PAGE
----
Paediatric ECAT protocol

Dental presentations

P10.1 Published: December 2023. Printed on 15 Jun 2024.

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Any person, 4 weeks to 15 years, presenting with a dental injury and/or dental pain.

This protocol is intended to be used by registered and enrolled nurses within their scope of practice and as outlined in The Use of Emergency Care Assessment and Treatment Protocols (PD2024_011). Sections marked triangle or diamond indicate the need for additional prerequisite education prior to use. Check the medication table for dose adjustments and links to relevant reference texts.

Dental injuries are often associated with concurrent facial and head trauma. Complete A to G assessment before management of dental injury.

History prompts, signs and symptoms

These are not exhaustive lists. Maintain an open mind and be aware of cognitive bias.

History prompts

  • Presenting complaint
  • Mechanism of injury
  • Time of injury
  • Associated injuries
  • Pain assessment
  • Pre-hospital treatment, including first aid given to the patient, tooth and/or fragment
  • Past admissions
  • Medical and surgical history
  • Dental history, including recent procedures or braces
  • Current medications
  • Known allergies
  • Immunisation status, including tetanus
  • Current weight

Signs and symptoms

  • Head strike
  • Tooth fracture, avulsion or displacement
  • Facial and/or oral injuries
  • Trismus
  • Nausea
  • Pain
  • Bleeding or laceration
  • Localised swelling along the gum
  • Facial swelling or erythema

Red flags

Recognise: identify indicators of actual or potential clinical severity and risk of deterioration.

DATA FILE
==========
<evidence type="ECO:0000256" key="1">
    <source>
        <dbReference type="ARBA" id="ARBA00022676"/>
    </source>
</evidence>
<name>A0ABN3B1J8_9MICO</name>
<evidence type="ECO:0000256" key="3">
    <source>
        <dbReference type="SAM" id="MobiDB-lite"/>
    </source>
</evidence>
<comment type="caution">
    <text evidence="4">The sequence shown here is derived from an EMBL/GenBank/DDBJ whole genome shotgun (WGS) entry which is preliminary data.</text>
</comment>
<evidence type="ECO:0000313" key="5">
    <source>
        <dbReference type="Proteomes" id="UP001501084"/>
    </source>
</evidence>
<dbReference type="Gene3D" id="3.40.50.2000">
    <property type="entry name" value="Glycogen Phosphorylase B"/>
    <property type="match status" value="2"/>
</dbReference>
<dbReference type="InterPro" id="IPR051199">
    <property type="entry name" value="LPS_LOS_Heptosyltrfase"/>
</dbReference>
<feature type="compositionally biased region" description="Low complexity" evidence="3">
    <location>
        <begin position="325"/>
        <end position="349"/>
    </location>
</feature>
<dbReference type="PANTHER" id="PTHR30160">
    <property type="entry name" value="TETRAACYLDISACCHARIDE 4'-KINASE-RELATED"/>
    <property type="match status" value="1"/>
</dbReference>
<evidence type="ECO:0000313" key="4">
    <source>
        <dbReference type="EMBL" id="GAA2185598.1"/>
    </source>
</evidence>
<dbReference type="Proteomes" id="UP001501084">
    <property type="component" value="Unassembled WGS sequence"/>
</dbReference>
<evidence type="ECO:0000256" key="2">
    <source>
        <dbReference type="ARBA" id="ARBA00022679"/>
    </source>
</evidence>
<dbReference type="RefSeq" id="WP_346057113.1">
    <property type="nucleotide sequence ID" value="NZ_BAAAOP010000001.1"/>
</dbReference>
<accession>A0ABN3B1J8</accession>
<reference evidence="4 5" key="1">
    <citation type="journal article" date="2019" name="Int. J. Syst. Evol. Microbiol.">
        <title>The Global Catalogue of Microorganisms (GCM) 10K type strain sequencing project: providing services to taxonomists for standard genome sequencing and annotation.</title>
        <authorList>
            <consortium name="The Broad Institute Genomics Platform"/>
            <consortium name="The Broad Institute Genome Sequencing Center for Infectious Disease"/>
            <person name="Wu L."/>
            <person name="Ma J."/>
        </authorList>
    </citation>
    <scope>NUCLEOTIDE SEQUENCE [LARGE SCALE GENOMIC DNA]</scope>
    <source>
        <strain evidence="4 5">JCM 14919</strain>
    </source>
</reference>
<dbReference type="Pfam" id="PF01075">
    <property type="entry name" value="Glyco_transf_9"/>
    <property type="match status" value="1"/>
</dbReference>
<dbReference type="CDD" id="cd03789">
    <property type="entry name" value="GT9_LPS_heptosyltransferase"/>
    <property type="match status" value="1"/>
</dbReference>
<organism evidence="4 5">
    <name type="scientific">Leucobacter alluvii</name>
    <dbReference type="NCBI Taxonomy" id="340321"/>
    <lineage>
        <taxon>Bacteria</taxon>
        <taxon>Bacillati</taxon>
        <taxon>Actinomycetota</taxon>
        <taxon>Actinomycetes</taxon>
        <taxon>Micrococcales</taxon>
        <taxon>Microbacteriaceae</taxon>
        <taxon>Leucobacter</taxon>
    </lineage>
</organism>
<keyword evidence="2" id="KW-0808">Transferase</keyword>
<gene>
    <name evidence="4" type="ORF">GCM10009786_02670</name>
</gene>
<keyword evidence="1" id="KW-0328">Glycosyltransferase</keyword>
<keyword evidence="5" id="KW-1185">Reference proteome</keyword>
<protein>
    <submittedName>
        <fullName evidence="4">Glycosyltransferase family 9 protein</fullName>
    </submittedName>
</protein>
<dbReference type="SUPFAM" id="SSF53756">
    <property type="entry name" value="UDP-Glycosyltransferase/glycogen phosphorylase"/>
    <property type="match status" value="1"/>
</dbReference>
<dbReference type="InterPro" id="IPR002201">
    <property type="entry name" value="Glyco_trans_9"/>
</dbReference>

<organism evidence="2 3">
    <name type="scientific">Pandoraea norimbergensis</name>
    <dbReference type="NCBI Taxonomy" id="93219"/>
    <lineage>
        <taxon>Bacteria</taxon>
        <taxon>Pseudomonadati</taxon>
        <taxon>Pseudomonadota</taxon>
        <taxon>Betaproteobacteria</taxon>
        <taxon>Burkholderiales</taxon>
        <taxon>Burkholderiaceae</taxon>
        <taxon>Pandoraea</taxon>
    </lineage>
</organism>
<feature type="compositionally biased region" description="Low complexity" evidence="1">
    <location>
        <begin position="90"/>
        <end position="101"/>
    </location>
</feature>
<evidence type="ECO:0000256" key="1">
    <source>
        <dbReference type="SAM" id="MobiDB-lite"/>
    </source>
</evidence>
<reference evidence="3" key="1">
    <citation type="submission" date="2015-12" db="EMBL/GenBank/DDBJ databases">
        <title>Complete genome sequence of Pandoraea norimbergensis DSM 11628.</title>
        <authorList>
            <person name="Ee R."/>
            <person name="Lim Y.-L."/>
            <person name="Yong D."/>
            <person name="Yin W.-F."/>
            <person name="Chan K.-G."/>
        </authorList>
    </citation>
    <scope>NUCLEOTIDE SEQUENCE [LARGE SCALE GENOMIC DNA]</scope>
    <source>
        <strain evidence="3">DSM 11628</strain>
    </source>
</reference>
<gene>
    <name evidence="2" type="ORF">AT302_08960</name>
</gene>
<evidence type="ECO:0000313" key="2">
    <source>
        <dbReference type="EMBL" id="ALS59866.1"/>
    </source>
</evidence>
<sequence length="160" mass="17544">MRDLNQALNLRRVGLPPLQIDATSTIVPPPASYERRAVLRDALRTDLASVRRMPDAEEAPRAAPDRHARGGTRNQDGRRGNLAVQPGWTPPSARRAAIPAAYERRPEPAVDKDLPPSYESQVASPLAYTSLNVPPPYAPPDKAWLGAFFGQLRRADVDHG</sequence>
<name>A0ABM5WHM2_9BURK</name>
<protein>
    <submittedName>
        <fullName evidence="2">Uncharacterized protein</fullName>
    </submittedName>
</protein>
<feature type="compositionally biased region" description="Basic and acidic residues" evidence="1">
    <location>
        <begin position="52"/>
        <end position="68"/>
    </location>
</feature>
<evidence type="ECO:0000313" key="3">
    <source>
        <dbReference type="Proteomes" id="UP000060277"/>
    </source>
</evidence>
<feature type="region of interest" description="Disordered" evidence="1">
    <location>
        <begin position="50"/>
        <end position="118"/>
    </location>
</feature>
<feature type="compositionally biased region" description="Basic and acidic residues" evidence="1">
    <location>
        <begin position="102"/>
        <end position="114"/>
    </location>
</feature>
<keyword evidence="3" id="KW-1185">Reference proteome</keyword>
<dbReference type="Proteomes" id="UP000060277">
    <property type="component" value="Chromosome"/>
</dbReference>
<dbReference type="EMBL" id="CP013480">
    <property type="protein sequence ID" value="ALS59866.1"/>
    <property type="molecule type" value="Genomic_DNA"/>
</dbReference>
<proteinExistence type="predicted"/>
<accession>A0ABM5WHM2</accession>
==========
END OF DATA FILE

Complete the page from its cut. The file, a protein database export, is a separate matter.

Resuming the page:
Respond: carefully consider alternative ECAT protocol. Escalate as per clinical reasoning and local CERS protocol, and continue treatment.

Historical

  • Delayed presentation
  • Recent dental surgery

Clinical

  • Bleeding not controlled with simple direct pressure
  • Head strike with loss of consciousness
  • Concomitant neck injury
  • Suspicion of facial fractures
  • Difficulty opening jaw
  • Difficulty breathing or airway compromise
  • Inhaled tooth
  • Swelling of the face and/or neck
  • Difficulty swallowing
  • Trismus
  • Inability to protrude the tongue
  • Signs of sepsis
  • Fever

Remember child or adolescent at risk: patient or carer concern, suspected non-accidental injury or neglect, multiple comorbidities or unplanned return.

Clinical assessment and specified intervention (A to G)

If the patient has any Yellow or Red Zone observations or additional criteria (as per the relevant NSW Standard Emergency Observation Chart), refer and escalate as per local CERS protocol and continue treatment.

Position

AssessmentIntervention

General appearance/first impressions

Position of comfort

Airway

AssessmentIntervention

Patency of airway

Maintain airway patency

Consider airway opening manoeuvres and positioning

Breathing

AssessmentIntervention